What made the accomplishments of all three teams even more extraordinary was that at the beginning of the season, none of them would have been predicted to win state titles. The Lynden boys and LC girls were too inexperienced and the LC boys had too much competition.
Yet at the end of the season, all three were holding up the golden ball.
Coach of the Year
JASON OWENS, Ferndale
Confession time: This is the hardest award to give out. Why? Because all 22 head coaches and their staffs deserve to be honored (which is what we did last year).
How do you not reward the coaches of state championship teams or coaches who took their teams to the playoffs when it wasn’t expected or coaches who made it a fun season even if there were only a few victories on the court? Let’s be honest and say we are thankful to have 22 great coaches.
However … there was only one coach who took a team that lost one of its best players even before the season began, saw his squad suffer through a 1-7 start, lost two more starters to injury and illness during the season, and somehow infused in them the belief that they could still reach their dream …
And then, helped them reach that dream by qualifying for state for the first time in 26 years. That’s what Owens did with the Golden Eagles, and why he is our coach of the year.
Game of the Year
LYNDEN CHRISTIAN-NOOKSACK VALLEY GIRLS III
There were some incredible games during the regular season including the Blaine boys’ historic win over Lynden, the Lynden boys’ thrilling victory over Lynden Christian, the LC boys’ last-second win over Burlington-Edison, and the Blaine girls’ buzzer beater over Squalicum.
Then who can forget the playoff excitement of the Blaine boys’ win over Wahluke or the Lynden Christian boys stunning state semifinal win over Life Christian and come-from-behind finals upset of King’s?
But the last game of the season proved to be the best because it not only was between our two best (the Lyncs and Pioneers) for the top prize (the Class 1A state title) but it lived up the the hype by going down to the wire in overtime no less. There was drama, emotion, and two great teams playing their hearts out.
Which leads us to …
Shot of the Year
LIBBY STUMP’S GAME-WINNER
There were other great shots: Lynden’s Dawson Adams’s corner 3 that beat LC, Will Caldwell’s 3 at the buzzer at Burlington that kept the LC boys unbeaten, Blaine’s Krystin Kamrath’s last-second 3 that beat Squalicum, Scott Baldwin’s driving layup against Wahluke that sent the Blaine boys to Yakima …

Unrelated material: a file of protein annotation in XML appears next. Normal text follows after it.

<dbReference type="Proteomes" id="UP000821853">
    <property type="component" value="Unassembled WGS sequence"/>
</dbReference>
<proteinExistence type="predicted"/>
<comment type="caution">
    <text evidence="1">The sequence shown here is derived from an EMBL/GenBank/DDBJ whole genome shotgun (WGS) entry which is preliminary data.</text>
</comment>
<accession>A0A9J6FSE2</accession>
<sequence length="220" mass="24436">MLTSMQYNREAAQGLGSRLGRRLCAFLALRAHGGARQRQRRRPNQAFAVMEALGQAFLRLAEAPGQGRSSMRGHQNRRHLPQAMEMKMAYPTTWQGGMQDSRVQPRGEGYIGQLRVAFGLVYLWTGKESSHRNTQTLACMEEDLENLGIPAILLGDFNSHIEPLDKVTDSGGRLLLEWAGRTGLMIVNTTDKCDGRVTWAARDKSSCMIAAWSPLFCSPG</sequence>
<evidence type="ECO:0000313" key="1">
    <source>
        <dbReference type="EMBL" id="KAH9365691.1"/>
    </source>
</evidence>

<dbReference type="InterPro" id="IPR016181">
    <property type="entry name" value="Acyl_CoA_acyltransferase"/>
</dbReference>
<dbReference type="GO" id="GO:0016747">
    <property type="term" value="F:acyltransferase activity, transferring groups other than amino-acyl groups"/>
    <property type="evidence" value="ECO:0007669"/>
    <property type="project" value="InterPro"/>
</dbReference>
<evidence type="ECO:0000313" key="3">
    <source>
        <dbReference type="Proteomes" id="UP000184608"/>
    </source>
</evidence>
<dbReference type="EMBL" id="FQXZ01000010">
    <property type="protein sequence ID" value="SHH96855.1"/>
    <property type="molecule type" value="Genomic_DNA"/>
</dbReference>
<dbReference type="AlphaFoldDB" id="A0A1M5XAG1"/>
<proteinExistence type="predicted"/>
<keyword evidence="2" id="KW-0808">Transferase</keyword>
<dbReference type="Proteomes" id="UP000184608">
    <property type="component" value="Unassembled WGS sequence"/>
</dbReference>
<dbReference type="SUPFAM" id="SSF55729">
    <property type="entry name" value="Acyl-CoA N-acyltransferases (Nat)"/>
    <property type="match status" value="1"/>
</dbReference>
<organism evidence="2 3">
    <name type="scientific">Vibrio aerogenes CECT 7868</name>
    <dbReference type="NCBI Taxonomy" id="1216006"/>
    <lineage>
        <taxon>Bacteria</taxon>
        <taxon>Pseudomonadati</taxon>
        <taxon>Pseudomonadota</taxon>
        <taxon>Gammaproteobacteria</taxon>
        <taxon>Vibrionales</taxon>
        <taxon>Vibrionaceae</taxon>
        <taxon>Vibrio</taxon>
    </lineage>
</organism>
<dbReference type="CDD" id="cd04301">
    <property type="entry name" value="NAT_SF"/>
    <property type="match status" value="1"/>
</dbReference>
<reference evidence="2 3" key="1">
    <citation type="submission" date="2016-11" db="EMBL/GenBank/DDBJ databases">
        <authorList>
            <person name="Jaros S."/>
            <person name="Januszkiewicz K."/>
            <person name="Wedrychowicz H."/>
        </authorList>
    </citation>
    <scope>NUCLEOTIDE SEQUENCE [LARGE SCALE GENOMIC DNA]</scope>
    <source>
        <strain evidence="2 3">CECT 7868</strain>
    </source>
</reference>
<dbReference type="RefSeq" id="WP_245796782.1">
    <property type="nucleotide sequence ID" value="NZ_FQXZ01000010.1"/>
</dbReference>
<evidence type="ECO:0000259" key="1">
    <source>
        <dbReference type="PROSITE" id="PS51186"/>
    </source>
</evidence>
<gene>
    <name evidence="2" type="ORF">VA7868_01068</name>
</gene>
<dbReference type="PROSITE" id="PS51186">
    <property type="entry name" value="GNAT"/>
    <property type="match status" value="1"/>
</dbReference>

But again, nothing compares to the shot that determined who would win the state title, which is pretty much what Stump’s jumper did. Make it and the Lyncs win their second state crown in a row; miss it and the Pioneers win their first-ever state crown.
With all the pressure in the world and all the pressure the Nooksack Valley defense could muster, Stump still sank the “shot heard ‘round the state.”
For the game story and photos, click on Game of the Year.
INJURIES, INJURIES, EVERYWHERE
For some reason, it seemed like more teams that usual were struck by serious injuries, some even before the season began.
All-stars Isaiah Carlson of Ferndale, Maris Baklund of Meridian, and Kalani Newcomb of Lynden were a few of the players who never even got on the court this season.
Then there were a number of stars who were hurt or missed much of the season, including seniors Ava Lunny of Sehome, Van Kooten of Lynden Christian, Jesse Sapp and Morrison of Ferndale, and Bungard of Ferndale.
Let’s hope we don’t see this kind of injury list again.
HIGHS, LOWS, AND EVERYTHING IN-BETWEEN
Not being at every game, it’s hard to pick the single best moment for all 22 teams. But there certainly were some special ones.
When it comes to pure joy, you could go with either Lynden Christian state championship games, both of which came down to the last seconds. It also was fun to see the family connections between the two teams.
There also was Lynden’s state championship celebration, which was a little more reserved because the overpowering Lions made sure the championship game wasn’t close. And if you want regular-season crazy, the Blaine boys beating Lynden for the first time in a generation was pretty exciting.
Ferndale had its share of emotional moments with Morrison being recognized on senior night and the last two girls and boys regular-season games being played in the Ferndale gym before it is torn down as part of the new high school.
And being an old softie, I’m tempted to go with the Nooksack Valley girls after their heart-breaking loss in the state title game. The compassion and class the Pioneer fans showed their team when the girls came out of the SunDome locker room was inspiring.
But once again, let’s acknowledge everybody and say that the best moments came during the Coaches vs. Cancer games that each of our squads participated in. As someone whose family has suffered through cancer, I find it incredible to have so many people show their support each year.
One of those great stories was Sehome senior Isaac Lawrence, whose mother, Jennifer, is battling the disease and how the Mariners rallied around their family.
Although we all love the victories, trophies, and state titles, it is the love we show each other that makes Whatcom County such a great basketball community to be part of.
Thank you one and all.
Jim Carberry is a former Bellingham Herald sports editor and author of several books on Whatcom County prep basketball. Follow him on Twitter @whatcomhoops and visit the Whatcom Hoops Facebook page.